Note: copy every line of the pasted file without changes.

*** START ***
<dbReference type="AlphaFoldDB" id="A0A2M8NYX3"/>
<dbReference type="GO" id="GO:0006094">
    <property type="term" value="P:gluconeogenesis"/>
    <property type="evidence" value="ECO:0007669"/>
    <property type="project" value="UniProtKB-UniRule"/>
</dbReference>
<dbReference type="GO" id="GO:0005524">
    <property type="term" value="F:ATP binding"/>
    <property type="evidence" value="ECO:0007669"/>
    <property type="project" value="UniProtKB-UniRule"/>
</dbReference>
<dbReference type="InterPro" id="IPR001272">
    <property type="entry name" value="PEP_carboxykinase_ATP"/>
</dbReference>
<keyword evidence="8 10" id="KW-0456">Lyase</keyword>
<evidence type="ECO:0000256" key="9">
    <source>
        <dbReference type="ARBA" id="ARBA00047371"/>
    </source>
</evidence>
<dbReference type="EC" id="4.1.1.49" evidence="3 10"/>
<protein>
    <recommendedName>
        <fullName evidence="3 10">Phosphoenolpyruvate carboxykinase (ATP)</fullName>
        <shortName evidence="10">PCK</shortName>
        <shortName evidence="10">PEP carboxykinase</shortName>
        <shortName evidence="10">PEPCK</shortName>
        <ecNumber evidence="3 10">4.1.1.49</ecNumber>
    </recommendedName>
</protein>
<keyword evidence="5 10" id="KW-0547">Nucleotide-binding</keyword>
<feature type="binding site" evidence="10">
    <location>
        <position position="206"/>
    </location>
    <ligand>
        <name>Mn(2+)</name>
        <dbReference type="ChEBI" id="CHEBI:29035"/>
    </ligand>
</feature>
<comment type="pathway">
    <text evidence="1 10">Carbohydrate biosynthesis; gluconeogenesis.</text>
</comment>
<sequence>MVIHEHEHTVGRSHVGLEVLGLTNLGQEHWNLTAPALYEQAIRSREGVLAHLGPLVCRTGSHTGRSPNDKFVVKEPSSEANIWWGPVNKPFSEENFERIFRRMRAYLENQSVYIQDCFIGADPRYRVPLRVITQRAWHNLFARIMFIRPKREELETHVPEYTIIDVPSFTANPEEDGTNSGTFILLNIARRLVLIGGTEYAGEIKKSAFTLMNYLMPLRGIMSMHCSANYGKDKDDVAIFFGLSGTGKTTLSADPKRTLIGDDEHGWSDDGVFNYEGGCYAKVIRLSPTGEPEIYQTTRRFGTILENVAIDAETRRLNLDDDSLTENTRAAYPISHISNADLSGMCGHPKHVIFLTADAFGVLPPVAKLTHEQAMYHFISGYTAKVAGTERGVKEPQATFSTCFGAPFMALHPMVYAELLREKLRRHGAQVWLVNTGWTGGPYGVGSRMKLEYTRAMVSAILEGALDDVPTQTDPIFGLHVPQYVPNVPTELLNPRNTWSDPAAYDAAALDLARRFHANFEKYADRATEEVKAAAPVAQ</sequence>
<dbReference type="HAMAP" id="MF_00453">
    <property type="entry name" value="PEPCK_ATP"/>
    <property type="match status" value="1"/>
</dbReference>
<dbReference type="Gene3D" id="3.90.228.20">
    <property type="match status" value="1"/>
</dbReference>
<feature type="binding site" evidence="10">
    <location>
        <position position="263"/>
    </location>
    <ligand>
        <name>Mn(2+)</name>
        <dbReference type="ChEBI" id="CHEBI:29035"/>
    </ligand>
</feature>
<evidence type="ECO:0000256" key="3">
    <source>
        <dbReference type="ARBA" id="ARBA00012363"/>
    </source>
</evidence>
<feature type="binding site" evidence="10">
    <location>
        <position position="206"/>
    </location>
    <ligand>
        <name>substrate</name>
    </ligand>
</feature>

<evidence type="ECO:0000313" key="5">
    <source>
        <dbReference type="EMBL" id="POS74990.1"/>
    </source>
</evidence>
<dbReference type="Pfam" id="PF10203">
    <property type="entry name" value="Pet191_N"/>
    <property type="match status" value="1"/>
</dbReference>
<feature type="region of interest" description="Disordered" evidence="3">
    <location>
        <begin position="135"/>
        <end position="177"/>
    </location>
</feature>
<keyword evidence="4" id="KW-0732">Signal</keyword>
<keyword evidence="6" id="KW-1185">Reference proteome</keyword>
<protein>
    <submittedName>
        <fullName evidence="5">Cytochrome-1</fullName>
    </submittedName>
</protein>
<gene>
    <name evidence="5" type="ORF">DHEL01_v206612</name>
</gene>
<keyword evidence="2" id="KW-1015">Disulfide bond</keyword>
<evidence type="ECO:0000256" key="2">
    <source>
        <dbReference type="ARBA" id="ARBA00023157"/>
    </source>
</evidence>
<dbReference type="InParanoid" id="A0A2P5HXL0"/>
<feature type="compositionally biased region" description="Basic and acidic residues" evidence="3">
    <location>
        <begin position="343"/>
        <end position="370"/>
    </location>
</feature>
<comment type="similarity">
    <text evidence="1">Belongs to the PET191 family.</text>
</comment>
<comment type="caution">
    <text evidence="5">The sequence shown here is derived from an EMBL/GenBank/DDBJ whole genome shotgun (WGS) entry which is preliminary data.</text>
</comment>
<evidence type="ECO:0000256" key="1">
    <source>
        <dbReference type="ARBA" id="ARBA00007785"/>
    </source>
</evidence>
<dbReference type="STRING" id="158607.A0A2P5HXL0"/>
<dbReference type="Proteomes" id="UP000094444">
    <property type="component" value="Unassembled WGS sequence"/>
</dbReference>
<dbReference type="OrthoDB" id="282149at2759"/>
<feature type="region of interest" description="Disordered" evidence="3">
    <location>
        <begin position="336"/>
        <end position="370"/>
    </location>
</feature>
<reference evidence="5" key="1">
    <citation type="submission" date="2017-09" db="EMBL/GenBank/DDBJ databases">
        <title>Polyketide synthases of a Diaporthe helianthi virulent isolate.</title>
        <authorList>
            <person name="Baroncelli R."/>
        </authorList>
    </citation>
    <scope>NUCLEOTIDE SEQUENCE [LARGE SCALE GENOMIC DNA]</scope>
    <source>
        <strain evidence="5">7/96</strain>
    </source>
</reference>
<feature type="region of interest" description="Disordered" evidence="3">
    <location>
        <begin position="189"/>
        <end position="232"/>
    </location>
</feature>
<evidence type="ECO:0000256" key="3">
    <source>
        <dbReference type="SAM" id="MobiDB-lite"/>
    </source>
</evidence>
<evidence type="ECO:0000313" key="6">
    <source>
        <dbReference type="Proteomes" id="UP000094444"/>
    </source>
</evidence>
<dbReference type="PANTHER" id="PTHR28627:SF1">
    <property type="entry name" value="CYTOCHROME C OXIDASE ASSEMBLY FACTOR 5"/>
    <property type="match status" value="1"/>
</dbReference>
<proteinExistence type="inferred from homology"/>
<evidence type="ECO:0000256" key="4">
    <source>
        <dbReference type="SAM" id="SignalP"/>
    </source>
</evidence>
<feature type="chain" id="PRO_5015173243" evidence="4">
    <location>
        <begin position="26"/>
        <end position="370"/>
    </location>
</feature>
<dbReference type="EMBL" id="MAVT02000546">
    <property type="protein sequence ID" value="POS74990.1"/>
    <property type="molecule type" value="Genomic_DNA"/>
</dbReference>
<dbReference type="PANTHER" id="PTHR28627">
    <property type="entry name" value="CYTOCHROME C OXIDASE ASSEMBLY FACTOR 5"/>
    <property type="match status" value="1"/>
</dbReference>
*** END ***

<dbReference type="AlphaFoldDB" id="A0A2M8NYX3"/>
<dbReference type="GO" id="GO:0006094">
    <property type="term" value="P:gluconeogenesis"/>
    <property type="evidence" value="ECO:0007669"/>
    <property type="project" value="UniProtKB-UniRule"/>
</dbReference>
<dbReference type="GO" id="GO:0005524">
    <property type="term" value="F:ATP binding"/>
    <property type="evidence" value="ECO:0007669"/>
    <property type="project" value="UniProtKB-UniRule"/>
</dbReference>
<dbReference type="InterPro" id="IPR001272">
    <property type="entry name" value="PEP_carboxykinase_ATP"/>
</dbReference>
<keyword evidence="8 10" id="KW-0456">Lyase</keyword>
<evidence type="ECO:0000256" key="9">
    <source>
        <dbReference type="ARBA" id="ARBA00047371"/>
    </source>
</evidence>
<dbReference type="EC" id="4.1.1.49" evidence="3 10"/>
<protein>
    <recommendedName>
        <fullName evidence="3 10">Phosphoenolpyruvate carboxykinase (ATP)</fullName>
        <shortName evidence="10">PCK</shortName>
        <shortName evidence="10">PEP carboxykinase</shortName>
        <shortName evidence="10">PEPCK</shortName>
        <ecNumber evidence="3 10">4.1.1.49</ecNumber>
    </recommendedName>
</protein>
<keyword evidence="5 10" id="KW-0547">Nucleotide-binding</keyword>
<feature type="binding site" evidence="10">
    <location>
        <position position="206"/>
    </location>
    <ligand>
        <name>Mn(2+)</name>
        <dbReference type="ChEBI" id="CHEBI:29035"/>
    </ligand>
</feature>
<comment type="pathway">
    <text evidence="1 10">Carbohydrate biosynthesis; gluconeogenesis.</text>
</comment>
<sequence>MVIHEHEHTVGRSHVGLEVLGLTNLGQEHWNLTAPALYEQAIRSREGVLAHLGPLVCRTGSHTGRSPNDKFVVKEPSSEANIWWGPVNKPFSEENFERIFRRMRAYLENQSVYIQDCFIGADPRYRVPLRVITQRAWHNLFARIMFIRPKREELETHVPEYTIIDVPSFTANPEEDGTNSGTFILLNIARRLVLIGGTEYAGEIKKSAFTLMNYLMPLRGIMSMHCSANYGKDKDDVAIFFGLSGTGKTTLSADPKRTLIGDDEHGWSDDGVFNYEGGCYAKVIRLSPTGEPEIYQTTRRFGTILENVAIDAETRRLNLDDDSLTENTRAAYPISHISNADLSGMCGHPKHVIFLTADAFGVLPPVAKLTHEQAMYHFISGYTAKVAGTERGVKEPQATFSTCFGAPFMALHPMVYAELLREKLRRHGAQVWLVNTGWTGGPYGVGSRMKLEYTRAMVSAILEGALDDVPTQTDPIFGLHVPQYVPNVPTELLNPRNTWSDPAAYDAAALDLARRFHANFEKYADRATEEVKAAAPVAQ</sequence>
<dbReference type="HAMAP" id="MF_00453">
    <property type="entry name" value="PEPCK_ATP"/>
    <property type="match status" value="1"/>
</dbReference>
<dbReference type="Gene3D" id="3.90.228.20">
    <property type="match status" value="1"/>
</dbReference>
<feature type="binding site" evidence="10">
    <location>
        <position position="263"/>
    </location>
    <ligand>
        <name>Mn(2+)</name>
        <dbReference type="ChEBI" id="CHEBI:29035"/>
    </ligand>
</feature>
<evidence type="ECO:0000256" key="3">
    <source>
        <dbReference type="ARBA" id="ARBA00012363"/>
    </source>
</evidence>
<feature type="binding site" evidence="10">
    <location>
        <position position="206"/>
    </location>
    <ligand>
        <name>substrate</name>
    </ligand>
</feature>

<evidence type="ECO:0000313" key="5">
    <source>
        <dbReference type="EMBL" id="POS74990.1"/>
    </source>
</evidence>
<dbReference type="Pfam" id="PF10203">
    <property type="entry name" value="Pet191_N"/>
    <property type="match status" value="1"/>
</dbReference>
<feature type="region of interest" description="Disordered" evidence="3">
    <location>
        <begin position="135"/>
        <end position="177"/>
    </location>
</feature>
<keyword evidence="4" id="KW-0732">Signal</keyword>
<keyword evidence="6" id="KW-1185">Reference proteome</keyword>
<protein>
    <submittedName>
        <fullName evidence="5">Cytochrome-1</fullName>
    </submittedName>
</protein>
<gene>
    <name evidence="5" type="ORF">DHEL01_v206612</name>
</gene>
<keyword evidence="2" id="KW-1015">Disulfide bond</keyword>
<evidence type="ECO:0000256" key="2">
    <source>
        <dbReference type="ARBA" id="ARBA00023157"/>
    </source>
</evidence>
<dbReference type="InParanoid" id="A0A2P5HXL0"/>
<feature type="compositionally biased region" description="Basic and acidic residues" evidence="3">
    <location>
        <begin position="343"/>
        <end position="370"/>
    </location>
</feature>
<comment type="similarity">
    <text evidence="1">Belongs to the PET191 family.</text>
</comment>
<comment type="caution">
    <text evidence="5">The sequence shown here is derived from an EMBL/GenBank/DDBJ whole genome shotgun (WGS) entry which is preliminary data.</text>
</comment>
<evidence type="ECO:0000256" key="1">
    <source>
        <dbReference type="ARBA" id="ARBA00007785"/>
    </source>
</evidence>
<dbReference type="STRING" id="158607.A0A2P5HXL0"/>
<dbReference type="Proteomes" id="UP000094444">
    <property type="component" value="Unassembled WGS sequence"/>
</dbReference>
<dbReference type="OrthoDB" id="282149at2759"/>
<feature type="region of interest" description="Disordered" evidence="3">
    <location>
        <begin position="336"/>
        <end position="370"/>
    </location>
</feature>
<reference evidence="5" key="1">
    <citation type="submission" date="2017-09" db="EMBL/GenBank/DDBJ databases">
        <title>Polyketide synthases of a Diaporthe helianthi virulent isolate.</title>
        <authorList>
            <person name="Baroncelli R."/>
        </authorList>
    </citation>
    <scope>NUCLEOTIDE SEQUENCE [LARGE SCALE GENOMIC DNA]</scope>
    <source>
        <strain evidence="5">7/96</strain>
    </source>
</reference>
<feature type="region of interest" description="Disordered" evidence="3">
    <location>
        <begin position="189"/>
        <end position="232"/>
    </location>
</feature>
<evidence type="ECO:0000256" key="3">
    <source>
        <dbReference type="SAM" id="MobiDB-lite"/>
    </source>
</evidence>
<evidence type="ECO:0000313" key="6">
    <source>
        <dbReference type="Proteomes" id="UP000094444"/>
    </source>
</evidence>
<dbReference type="PANTHER" id="PTHR28627:SF1">
    <property type="entry name" value="CYTOCHROME C OXIDASE ASSEMBLY FACTOR 5"/>
    <property type="match status" value="1"/>
</dbReference>
<proteinExistence type="inferred from homology"/>
<evidence type="ECO:0000256" key="4">
    <source>
        <dbReference type="SAM" id="SignalP"/>
    </source>
</evidence>
<feature type="chain" id="PRO_5015173243" evidence="4">
    <location>
        <begin position="26"/>
        <end position="370"/>
    </location>
</feature>
<dbReference type="EMBL" id="MAVT02000546">
    <property type="protein sequence ID" value="POS74990.1"/>
    <property type="molecule type" value="Genomic_DNA"/>
</dbReference>
<dbReference type="PANTHER" id="PTHR28627">
    <property type="entry name" value="CYTOCHROME C OXIDASE ASSEMBLY FACTOR 5"/>
    <property type="match status" value="1"/>
</dbReference>